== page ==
- Special Sections
- Public Notices
Bedford County’s supervisors signed off, Monday, on a revised seven-district county map which will be presented at a public hearing in March.
Back on Jan. 14, the county’s redistricting committee presented an eight-district and a seven-district map to the supervisors for consideration, for when Bedford reverts to town status this summer. The supervisors chose to retain seven districts but asked the committee for adjustments on the seven district map. This adjusted map, which smoothed district boundaries where Districts 1, 6 and 3 came together, was presented to the supervisors Monday evening at a work session.
The committee was unable to make one adjustment that District 7 Supervisor Tammy Parker had asked for. The map puts Jerry Craig, who was appointed to represent District 7 on the planning commission, in District 5. Craig will serve out his term on the planning commission, but will be ineligible for reappointment to that seat when his term expires at the end of 2015.
The supervisors passed a resolution, in their regular meeting that followed the work session, to accept the revised map. This cleared the way to establish voting precincts. Barbara Gunter, the county registrar said that these will be set up with the goal to avoid split precincts as much as possible. Gunter said that split precincts cost the county more money during elections and increase the likelihood of errors. Avoiding split precincts is a challenge because Bedford County is split among three House of Delegates districts and two Congressional districts.
A public hearing on the proposed map will be held on March 25 with the board of supervisors taking action following the hearing.
At their regular meeting, the supervisors heard from a delegation from the Bedford County Education Association (BCEA). The BCEA is asking for a 6 percent pay increase and for step increases for teachers to be unfrozen.
According the Cheryl Sprouse, the BCEA’s president, teachers have not asked for a pay raise for five years. Sprouse said many teachers are working two or three jobs to make ends meet; they are also spending money out of their own pocket for school supplies. Sprouse told the supervisors that teacher’s work days begin at 7:30 a.m. and often last until 5 or 6 p.m.
“Put education as a top priority,” she urged.
Karen Nuzzo, a BCEA member, made a powerpoint presentation on the issue
“Fifty-five percent of our membership have second jobs,” Nuzzo said.
“It’s just not possible to get to the end of the month on their salary,” she said at one point.
The powerpoint included several anonymous statements by BCEA members.
“I have to have other sources of income to make ends meet,” stated one teacher, who mentioned having a salary of $40,000 per year.
Nuzzo’s powerpoint included a slide that shows Bedford County Public Schools have top state averages in all areas. However, she said that there is a high turnover rate among teachers and that some are dropping out of education. According to Nuzzo, the average teacher puts in a 50 or 60 hour work week. The majority of the county’s teachers have masters’ degrees that they financed out of their own pockets.
“We really need to elevate the profession of teaching so that it is respectable again,” Nuzzo commented.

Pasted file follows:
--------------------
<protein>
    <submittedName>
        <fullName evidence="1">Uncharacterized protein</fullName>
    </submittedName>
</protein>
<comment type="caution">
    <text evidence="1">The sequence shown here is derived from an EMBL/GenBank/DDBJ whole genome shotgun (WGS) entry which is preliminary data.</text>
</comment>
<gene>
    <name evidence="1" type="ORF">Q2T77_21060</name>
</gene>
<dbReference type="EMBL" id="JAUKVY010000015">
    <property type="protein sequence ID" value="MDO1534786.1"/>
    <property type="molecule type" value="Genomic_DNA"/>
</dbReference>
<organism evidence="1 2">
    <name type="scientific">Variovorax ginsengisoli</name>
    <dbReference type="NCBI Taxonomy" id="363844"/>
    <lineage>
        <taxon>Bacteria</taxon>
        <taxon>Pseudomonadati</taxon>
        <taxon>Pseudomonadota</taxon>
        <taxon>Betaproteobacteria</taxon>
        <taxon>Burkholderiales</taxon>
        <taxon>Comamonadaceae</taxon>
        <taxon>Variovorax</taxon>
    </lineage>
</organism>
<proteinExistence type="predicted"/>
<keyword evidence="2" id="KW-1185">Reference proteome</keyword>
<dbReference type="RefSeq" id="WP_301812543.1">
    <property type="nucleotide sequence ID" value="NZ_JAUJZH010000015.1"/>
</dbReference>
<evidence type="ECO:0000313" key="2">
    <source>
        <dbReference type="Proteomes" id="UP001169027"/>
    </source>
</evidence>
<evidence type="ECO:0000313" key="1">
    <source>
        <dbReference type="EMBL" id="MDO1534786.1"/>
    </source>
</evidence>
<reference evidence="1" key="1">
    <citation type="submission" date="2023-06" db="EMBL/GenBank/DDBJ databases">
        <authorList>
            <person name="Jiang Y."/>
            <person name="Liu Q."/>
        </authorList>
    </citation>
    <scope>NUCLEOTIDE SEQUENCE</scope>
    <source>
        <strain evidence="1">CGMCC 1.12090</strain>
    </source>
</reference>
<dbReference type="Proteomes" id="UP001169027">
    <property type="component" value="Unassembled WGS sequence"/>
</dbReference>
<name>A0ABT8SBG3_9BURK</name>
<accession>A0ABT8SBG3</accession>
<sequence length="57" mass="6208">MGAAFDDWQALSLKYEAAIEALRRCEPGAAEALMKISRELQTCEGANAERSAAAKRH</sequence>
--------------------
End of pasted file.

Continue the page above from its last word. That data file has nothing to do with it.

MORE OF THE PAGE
In other business Monday, the supervisors voted unanimously to accept 17 acres of land in Moneta from the Blue Ridge Regional Jail which was formerly occupied by Camp 24. The jail facility there was closed in 2011 and the jail authority voted earlier this month to convey the property to Bedford County.
The supervisors also voted, with District 1 Supervisor Bill Thomasson, District 2 Supervisor Curry Martin, and District 6 Supervisor Annie Pollard abstaining, to appoint Cindy Gunnoe as the seventh member of the new Bedford Regional Water Authority. The water authority was created as part of the reversion agreement between the city and the county. The agreement called for the first board of directors to consist of three county and three city appointees. These six would then meet and recommend a seventh member. The authority’s board met on Jan. 22 and interviewed two applicants for the position, Gunnoe and Robert “Bob” Sherman. After the interviews and a closed meeting, they recommended Gunnoe. Gunnoe must be appointed by both the board of supervisors and Bedford City Council. City Council has not yet voted. Its next regular meeting is scheduled for Feb. 12.
The supervisors held a vote to clear up a potential conflict of interest for District 2 Supervisor Curry Martin, who owns Glenwood Oil & Automotive. Glenwood has participated in sealed bids to provide heating oil and gasoline to the county. According to County Attorney Carl Boggess, this is not considered a conflict if what the business owned by a supervisor is a preestablished need, a condition that providing heating oil and gasoline meets. That condition met, the next requirement was for the supervisors to adopt a resolution allowing Glenwood to participate in sealed bids. The supervisors unanimously adopted such a resolution with Martin abstaining from the vote.
“If it’s the best price, it’s good for the taxpayers,” District 4 Supervisor John Sharp commented.
At District 6 Supervisor Annie Pollard’s request, the county will look into conveying a tract in the industrial park in Montvale to the Montvale Rescue Squad to allow them to build a new crew hall. Pollard had originally asked for a vote asking the county’s economic development authority (EDA) to convey it to the rescue squad. The EDA owns the property. After questions about whether the property should be conveyed to the rescue squad, or leased under a long-term token lease, Pollard agreed to allow Boggess to talk to all involved and bring a resolution back to the board in time for the second meeting in February.
“It’s been two years since they asked for it,” Pollard said.